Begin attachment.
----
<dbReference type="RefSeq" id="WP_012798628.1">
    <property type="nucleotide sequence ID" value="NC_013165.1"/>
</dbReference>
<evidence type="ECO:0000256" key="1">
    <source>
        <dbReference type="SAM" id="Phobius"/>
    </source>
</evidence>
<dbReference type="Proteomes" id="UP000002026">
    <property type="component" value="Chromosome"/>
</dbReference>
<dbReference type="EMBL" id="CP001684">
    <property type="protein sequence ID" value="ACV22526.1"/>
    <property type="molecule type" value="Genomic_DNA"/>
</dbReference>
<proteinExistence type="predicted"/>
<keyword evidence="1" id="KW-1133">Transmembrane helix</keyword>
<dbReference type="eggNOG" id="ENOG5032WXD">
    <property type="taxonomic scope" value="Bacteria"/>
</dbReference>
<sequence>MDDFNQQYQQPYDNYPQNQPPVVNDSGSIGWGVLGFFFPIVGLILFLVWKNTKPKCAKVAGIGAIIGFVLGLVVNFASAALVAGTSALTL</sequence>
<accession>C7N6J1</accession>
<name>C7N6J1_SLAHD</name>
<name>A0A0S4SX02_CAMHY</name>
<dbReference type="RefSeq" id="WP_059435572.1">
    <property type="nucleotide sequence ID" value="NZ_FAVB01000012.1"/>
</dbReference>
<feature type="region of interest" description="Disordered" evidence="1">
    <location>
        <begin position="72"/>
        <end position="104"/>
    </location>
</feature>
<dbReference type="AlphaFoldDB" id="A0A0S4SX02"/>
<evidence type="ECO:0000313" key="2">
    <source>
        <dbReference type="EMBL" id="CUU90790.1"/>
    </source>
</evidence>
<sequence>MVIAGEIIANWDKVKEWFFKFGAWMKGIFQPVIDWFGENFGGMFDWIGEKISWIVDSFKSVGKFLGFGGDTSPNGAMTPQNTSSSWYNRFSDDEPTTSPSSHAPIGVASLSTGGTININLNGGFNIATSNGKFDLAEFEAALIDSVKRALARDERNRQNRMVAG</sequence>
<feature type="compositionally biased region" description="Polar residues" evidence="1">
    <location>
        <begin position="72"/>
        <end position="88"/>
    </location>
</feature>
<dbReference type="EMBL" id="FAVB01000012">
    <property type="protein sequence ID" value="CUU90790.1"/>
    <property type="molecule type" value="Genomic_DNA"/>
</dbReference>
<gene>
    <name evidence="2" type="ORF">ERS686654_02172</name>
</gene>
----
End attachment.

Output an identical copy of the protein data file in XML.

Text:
<dbReference type="RefSeq" id="WP_012798628.1">
    <property type="nucleotide sequence ID" value="NC_013165.1"/>
</dbReference>
<evidence type="ECO:0000256" key="1">
    <source>
        <dbReference type="SAM" id="Phobius"/>
    </source>
</evidence>
<dbReference type="Proteomes" id="UP000002026">
    <property type="component" value="Chromosome"/>
</dbReference>
<dbReference type="EMBL" id="CP001684">
    <property type="protein sequence ID" value="ACV22526.1"/>
    <property type="molecule type" value="Genomic_DNA"/>
</dbReference>
<proteinExistence type="predicted"/>
<keyword evidence="1" id="KW-1133">Transmembrane helix</keyword>
<dbReference type="eggNOG" id="ENOG5032WXD">
    <property type="taxonomic scope" value="Bacteria"/>
</dbReference>
<sequence>MDDFNQQYQQPYDNYPQNQPPVVNDSGSIGWGVLGFFFPIVGLILFLVWKNTKPKCAKVAGIGAIIGFVLGLVVNFASAALVAGTSALTL</sequence>
<accession>C7N6J1</accession>
<name>C7N6J1_SLAHD</name>
<name>A0A0S4SX02_CAMHY</name>
<dbReference type="RefSeq" id="WP_059435572.1">
    <property type="nucleotide sequence ID" value="NZ_FAVB01000012.1"/>
</dbReference>
<feature type="region of interest" description="Disordered" evidence="1">
    <location>
        <begin position="72"/>
        <end position="104"/>
    </location>
</feature>
<dbReference type="AlphaFoldDB" id="A0A0S4SX02"/>
<evidence type="ECO:0000313" key="2">
    <source>
        <dbReference type="EMBL" id="CUU90790.1"/>
    </source>
</evidence>
<sequence>MVIAGEIIANWDKVKEWFFKFGAWMKGIFQPVIDWFGENFGGMFDWIGEKISWIVDSFKSVGKFLGFGGDTSPNGAMTPQNTSSSWYNRFSDDEPTTSPSSHAPIGVASLSTGGTININLNGGFNIATSNGKFDLAEFEAALIDSVKRALARDERNRQNRMVAG</sequence>
<feature type="compositionally biased region" description="Polar residues" evidence="1">
    <location>
        <begin position="72"/>
        <end position="88"/>
    </location>
</feature>
<dbReference type="EMBL" id="FAVB01000012">
    <property type="protein sequence ID" value="CUU90790.1"/>
    <property type="molecule type" value="Genomic_DNA"/>
</dbReference>
<gene>
    <name evidence="2" type="ORF">ERS686654_02172</name>
</gene>